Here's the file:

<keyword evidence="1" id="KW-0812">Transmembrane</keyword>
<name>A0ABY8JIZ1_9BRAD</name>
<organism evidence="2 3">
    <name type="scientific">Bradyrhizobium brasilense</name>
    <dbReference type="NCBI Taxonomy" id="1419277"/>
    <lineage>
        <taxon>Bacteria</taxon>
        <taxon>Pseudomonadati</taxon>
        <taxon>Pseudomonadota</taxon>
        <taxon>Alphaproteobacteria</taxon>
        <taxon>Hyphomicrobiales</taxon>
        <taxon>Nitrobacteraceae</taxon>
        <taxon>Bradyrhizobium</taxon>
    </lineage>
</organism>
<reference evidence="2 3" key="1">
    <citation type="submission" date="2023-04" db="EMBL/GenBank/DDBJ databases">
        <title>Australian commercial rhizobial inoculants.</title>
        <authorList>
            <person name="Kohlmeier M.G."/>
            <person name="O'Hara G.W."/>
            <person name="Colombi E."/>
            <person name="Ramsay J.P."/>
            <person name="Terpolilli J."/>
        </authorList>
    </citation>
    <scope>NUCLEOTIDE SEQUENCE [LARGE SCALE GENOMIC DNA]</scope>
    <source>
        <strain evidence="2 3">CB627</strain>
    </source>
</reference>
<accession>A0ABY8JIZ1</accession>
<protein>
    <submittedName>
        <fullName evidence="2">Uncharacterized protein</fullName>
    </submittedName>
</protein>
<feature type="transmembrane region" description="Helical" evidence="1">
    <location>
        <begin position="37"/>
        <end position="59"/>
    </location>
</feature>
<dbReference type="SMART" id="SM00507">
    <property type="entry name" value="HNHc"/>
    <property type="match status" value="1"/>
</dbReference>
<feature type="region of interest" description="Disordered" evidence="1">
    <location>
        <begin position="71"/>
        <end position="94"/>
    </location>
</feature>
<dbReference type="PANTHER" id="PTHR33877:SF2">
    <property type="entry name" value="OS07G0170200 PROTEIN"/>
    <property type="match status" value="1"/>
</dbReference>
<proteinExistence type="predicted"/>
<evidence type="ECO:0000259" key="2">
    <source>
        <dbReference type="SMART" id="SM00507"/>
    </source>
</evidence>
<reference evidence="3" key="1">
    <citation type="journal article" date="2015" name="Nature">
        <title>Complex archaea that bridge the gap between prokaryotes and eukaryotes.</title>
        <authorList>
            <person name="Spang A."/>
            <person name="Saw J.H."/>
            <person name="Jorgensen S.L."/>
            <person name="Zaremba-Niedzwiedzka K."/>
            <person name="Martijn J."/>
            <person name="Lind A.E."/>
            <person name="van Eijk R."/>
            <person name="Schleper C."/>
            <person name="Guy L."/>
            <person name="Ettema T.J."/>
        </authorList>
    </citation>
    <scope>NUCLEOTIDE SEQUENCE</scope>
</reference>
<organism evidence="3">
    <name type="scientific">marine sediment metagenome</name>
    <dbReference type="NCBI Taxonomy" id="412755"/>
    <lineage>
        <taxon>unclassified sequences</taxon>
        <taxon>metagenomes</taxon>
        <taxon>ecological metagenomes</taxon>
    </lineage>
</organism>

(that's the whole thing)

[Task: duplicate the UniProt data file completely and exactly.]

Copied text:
<keyword evidence="1" id="KW-0812">Transmembrane</keyword>
<name>A0ABY8JIZ1_9BRAD</name>
<organism evidence="2 3">
    <name type="scientific">Bradyrhizobium brasilense</name>
    <dbReference type="NCBI Taxonomy" id="1419277"/>
    <lineage>
        <taxon>Bacteria</taxon>
        <taxon>Pseudomonadati</taxon>
        <taxon>Pseudomonadota</taxon>
        <taxon>Alphaproteobacteria</taxon>
        <taxon>Hyphomicrobiales</taxon>
        <taxon>Nitrobacteraceae</taxon>
        <taxon>Bradyrhizobium</taxon>
    </lineage>
</organism>
<reference evidence="2 3" key="1">
    <citation type="submission" date="2023-04" db="EMBL/GenBank/DDBJ databases">
        <title>Australian commercial rhizobial inoculants.</title>
        <authorList>
            <person name="Kohlmeier M.G."/>
            <person name="O'Hara G.W."/>
            <person name="Colombi E."/>
            <person name="Ramsay J.P."/>
            <person name="Terpolilli J."/>
        </authorList>
    </citation>
    <scope>NUCLEOTIDE SEQUENCE [LARGE SCALE GENOMIC DNA]</scope>
    <source>
        <strain evidence="2 3">CB627</strain>
    </source>
</reference>
<accession>A0ABY8JIZ1</accession>
<protein>
    <submittedName>
        <fullName evidence="2">Uncharacterized protein</fullName>
    </submittedName>
</protein>
<feature type="transmembrane region" description="Helical" evidence="1">
    <location>
        <begin position="37"/>
        <end position="59"/>
    </location>
</feature>
<dbReference type="SMART" id="SM00507">
    <property type="entry name" value="HNHc"/>
    <property type="match status" value="1"/>
</dbReference>
<feature type="region of interest" description="Disordered" evidence="1">
    <location>
        <begin position="71"/>
        <end position="94"/>
    </location>
</feature>
<dbReference type="PANTHER" id="PTHR33877:SF2">
    <property type="entry name" value="OS07G0170200 PROTEIN"/>
    <property type="match status" value="1"/>
</dbReference>
<proteinExistence type="predicted"/>
<evidence type="ECO:0000259" key="2">
    <source>
        <dbReference type="SMART" id="SM00507"/>
    </source>
</evidence>
<reference evidence="3" key="1">
    <citation type="journal article" date="2015" name="Nature">
        <title>Complex archaea that bridge the gap between prokaryotes and eukaryotes.</title>
        <authorList>
            <person name="Spang A."/>
            <person name="Saw J.H."/>
            <person name="Jorgensen S.L."/>
            <person name="Zaremba-Niedzwiedzka K."/>
            <person name="Martijn J."/>
            <person name="Lind A.E."/>
            <person name="van Eijk R."/>
            <person name="Schleper C."/>
            <person name="Guy L."/>
            <person name="Ettema T.J."/>
        </authorList>
    </citation>
    <scope>NUCLEOTIDE SEQUENCE</scope>
</reference>
<organism evidence="3">
    <name type="scientific">marine sediment metagenome</name>
    <dbReference type="NCBI Taxonomy" id="412755"/>
    <lineage>
        <taxon>unclassified sequences</taxon>
        <taxon>metagenomes</taxon>
        <taxon>ecological metagenomes</taxon>
    </lineage>
</organism>